Geranium serves a meat-free, seasonal Scandi menu in the unusual setting of the eighth floor of Denmark’s national soccer stadium. It is open only four days a week, a choice made by head chef Rasmus Kofod and co-owner Søren Ledet to maintain a work-life balance.
Restaurants are only allowed to receive the awards’ top prize once, after which they are entered into a separate “Best of the Best” program. Members of that elite group include Geranium’s Copenhagen neighbor Noma, as well as Eleven Madison Park in New York, The Fat Duck near London, Osteria Francescana in Modena, Italy, and Mirazur in Menton, France.
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South American restaurants also did well. In Lima, chefs Virgilio Martinez and Pia Leone’s Central climbed two spots to second place, while Maido, which serves Japanese-Peruvian fusion, slipped to 11th.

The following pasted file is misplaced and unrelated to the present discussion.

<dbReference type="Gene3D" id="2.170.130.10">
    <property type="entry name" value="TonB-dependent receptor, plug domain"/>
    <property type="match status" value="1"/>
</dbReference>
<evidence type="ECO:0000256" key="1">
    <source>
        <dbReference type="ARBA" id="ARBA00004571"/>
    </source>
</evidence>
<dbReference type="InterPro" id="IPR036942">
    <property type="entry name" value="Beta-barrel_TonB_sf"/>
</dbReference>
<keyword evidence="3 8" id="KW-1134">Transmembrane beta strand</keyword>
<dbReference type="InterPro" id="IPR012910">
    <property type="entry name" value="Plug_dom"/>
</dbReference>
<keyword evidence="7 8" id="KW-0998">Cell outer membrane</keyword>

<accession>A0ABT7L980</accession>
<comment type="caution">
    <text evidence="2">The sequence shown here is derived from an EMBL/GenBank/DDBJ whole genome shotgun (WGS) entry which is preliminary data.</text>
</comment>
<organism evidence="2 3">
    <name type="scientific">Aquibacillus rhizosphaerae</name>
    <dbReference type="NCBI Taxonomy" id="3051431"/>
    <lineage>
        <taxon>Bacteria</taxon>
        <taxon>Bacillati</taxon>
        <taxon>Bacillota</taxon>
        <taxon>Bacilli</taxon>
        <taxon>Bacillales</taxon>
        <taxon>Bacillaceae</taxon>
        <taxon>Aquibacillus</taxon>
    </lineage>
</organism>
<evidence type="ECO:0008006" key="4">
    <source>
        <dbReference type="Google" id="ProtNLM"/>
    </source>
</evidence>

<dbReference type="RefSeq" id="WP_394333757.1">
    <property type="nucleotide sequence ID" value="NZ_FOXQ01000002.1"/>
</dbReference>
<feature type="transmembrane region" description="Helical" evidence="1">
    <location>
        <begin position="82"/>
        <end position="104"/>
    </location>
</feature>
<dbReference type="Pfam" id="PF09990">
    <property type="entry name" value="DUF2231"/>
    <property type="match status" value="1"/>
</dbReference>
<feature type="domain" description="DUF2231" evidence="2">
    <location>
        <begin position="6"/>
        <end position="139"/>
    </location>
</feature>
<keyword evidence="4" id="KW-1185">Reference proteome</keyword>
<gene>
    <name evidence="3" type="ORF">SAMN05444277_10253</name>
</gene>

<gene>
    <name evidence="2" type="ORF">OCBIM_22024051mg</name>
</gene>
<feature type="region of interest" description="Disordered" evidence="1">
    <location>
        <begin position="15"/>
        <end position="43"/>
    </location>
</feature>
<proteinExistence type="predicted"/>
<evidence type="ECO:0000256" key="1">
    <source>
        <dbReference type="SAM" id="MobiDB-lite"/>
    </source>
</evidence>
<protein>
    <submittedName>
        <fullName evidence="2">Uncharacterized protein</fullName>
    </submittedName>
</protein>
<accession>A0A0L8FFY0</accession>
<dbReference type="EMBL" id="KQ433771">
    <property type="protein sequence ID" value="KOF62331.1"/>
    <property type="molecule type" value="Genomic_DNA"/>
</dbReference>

Brazil’s A Caso do Porco — a celebration of all things — climbs 10 places to No. 7.
Spain’s performance this year was also solid. Barcelona’s Disfrutar was at No. 3, Madrid’s Diverxo jumped to fourth, while Larabetzu’s Asador Etxebarri — where all dishes, even desserts, are flame-grilled — slipped to 6th.
Mexico City was represented by fifth-place winner Pujol — this year’s best restaurant in North America — and Quintonil, which climbed all the way from last year’s No.27 to the No.9 spot.
Italy’s Lido 84 and Le Calendre have also moved up the rankings this year. Uliassi, in Italy’s Senigallia region, had the highest new entry this year – at number 12.
Asia-based restaurants don’t make an appearance until No.20, with Den in Tokyo earning the top spot on this year’s list.
In the 20 years the awards have been running, no restaurant outside of Europe or North America has ever won a World’s 50 Best award. All winners so far have come from Spain, United States, UK, Denmark, Italy and France.